Definition of pendulum in English:

pendulum

Syllabification: pen·du·lum
Pronunciation: /ˈpenjələm
 
/

noun

1A weight hung from a fixed point so that it can swing freely backward and forward, especially a rod with a weight at the end that regulates the mechanism of a clock.
More example sentences
  • If I then release the weight the pendulum begins to swing.
  • The early pendulum clocks had short pendulums.
  • Until the 1920s, the most accurate timepieces depended on the regular swing of a pendulum.
1.1Used to refer to the tendency of a situation to oscillate between one extreme and another: the pendulum of fashion
More example sentences
  • Sometimes the pendulum is at one extreme or another as the result of the push of forces for change.
  • You can see how the pendulum between these two extremes has swung by looking at e-mail.
  • Although he wrongly concluded that the periods of oscillation of two pendulums were in the same ratio as their lengths, he later corrected the error.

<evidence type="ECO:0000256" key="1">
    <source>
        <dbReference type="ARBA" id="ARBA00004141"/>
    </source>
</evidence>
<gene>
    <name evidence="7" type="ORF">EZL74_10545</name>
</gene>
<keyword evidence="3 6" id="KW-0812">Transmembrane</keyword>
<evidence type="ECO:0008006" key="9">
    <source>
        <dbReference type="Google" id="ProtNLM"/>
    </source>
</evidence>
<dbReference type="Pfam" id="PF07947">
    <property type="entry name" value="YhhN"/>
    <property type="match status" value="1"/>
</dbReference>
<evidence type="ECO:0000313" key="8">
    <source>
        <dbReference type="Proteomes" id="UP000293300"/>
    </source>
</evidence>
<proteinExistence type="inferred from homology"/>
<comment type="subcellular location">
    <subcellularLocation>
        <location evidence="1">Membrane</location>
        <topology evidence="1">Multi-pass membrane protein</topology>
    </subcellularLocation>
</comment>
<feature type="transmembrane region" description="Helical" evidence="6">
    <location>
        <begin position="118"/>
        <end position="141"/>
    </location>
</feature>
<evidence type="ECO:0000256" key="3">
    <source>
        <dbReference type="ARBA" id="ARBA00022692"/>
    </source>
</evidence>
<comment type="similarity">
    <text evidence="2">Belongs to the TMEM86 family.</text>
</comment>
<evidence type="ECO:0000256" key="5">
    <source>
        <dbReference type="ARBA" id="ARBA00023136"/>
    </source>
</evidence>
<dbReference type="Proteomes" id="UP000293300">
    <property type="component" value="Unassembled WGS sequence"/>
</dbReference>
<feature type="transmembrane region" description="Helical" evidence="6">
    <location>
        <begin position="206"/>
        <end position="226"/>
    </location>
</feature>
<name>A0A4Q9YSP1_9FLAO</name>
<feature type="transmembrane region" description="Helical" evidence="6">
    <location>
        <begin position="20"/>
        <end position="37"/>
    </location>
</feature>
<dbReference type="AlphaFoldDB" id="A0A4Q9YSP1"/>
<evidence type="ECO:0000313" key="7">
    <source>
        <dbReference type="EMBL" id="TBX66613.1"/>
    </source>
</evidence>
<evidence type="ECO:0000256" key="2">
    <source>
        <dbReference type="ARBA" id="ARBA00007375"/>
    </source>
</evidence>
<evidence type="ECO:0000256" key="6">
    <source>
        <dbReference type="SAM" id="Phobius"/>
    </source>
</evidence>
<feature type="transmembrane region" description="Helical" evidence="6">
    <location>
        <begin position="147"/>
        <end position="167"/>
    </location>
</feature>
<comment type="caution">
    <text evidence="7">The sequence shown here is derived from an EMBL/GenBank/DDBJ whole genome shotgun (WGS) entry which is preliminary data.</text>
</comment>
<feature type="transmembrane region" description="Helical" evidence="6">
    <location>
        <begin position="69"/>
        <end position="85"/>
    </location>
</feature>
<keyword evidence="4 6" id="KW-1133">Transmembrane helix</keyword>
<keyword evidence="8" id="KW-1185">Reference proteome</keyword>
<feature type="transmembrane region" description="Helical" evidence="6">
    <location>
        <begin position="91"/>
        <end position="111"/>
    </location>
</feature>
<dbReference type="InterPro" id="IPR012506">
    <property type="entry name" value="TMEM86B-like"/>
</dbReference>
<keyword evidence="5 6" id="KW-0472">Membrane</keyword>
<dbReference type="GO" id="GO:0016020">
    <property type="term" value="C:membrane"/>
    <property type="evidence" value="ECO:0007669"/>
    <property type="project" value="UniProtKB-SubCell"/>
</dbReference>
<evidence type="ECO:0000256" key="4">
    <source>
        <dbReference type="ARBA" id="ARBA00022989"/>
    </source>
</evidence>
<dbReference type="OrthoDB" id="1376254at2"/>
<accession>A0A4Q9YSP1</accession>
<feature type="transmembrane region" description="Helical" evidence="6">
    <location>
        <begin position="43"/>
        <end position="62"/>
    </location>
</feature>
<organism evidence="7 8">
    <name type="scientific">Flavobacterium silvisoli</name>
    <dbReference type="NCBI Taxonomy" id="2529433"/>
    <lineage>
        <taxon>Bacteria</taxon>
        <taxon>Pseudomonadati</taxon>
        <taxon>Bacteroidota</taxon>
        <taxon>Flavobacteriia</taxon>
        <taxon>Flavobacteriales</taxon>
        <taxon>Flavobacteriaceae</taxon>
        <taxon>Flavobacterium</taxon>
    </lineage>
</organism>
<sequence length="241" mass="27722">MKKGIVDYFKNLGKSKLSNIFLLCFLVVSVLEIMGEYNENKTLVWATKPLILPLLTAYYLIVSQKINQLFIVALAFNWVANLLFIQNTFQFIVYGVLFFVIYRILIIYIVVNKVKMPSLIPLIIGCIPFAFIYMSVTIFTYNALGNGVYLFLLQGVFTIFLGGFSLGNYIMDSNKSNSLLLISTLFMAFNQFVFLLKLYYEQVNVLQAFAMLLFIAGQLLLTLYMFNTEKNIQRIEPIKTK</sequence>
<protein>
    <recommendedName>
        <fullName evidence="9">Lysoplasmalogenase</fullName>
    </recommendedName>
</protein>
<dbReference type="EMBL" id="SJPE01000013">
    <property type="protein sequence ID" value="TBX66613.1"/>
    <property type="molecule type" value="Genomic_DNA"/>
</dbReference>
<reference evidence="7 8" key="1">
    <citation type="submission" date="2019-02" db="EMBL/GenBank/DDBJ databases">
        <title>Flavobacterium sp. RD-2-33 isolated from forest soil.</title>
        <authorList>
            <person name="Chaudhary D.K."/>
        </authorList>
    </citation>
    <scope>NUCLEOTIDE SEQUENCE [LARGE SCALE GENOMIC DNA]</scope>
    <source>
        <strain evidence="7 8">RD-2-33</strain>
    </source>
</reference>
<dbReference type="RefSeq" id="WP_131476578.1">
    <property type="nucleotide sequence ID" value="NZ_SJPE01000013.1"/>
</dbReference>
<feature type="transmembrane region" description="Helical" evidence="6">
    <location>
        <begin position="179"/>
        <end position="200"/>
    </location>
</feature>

Origin

mid 17th century: from Latin, neuter (used as a noun) of pendulus 'hanging down'.

Derivatives

pendular

adjective
More example sentences
  • A third pattern of contractions, called pendular movements, manifests itself as swaying motions seen in isolated loops of intestine, probably reflecting rhythmic contractions confined to the longitudinal layer of muscle.
  • My feeling is that the moment of inertia and pendular stability is sufficient to retard the pitch change from a single surface deflection.
  • Most west European tower bells are chimed at their natural pendular speed; small bells, therefore, sound in faster succession than large bells.

Definition of pendulum in:

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Word of the day anomalous
Pronunciation: əˈnɒm(ə)ləs
adjective
deviating from what is standard, normal, or expected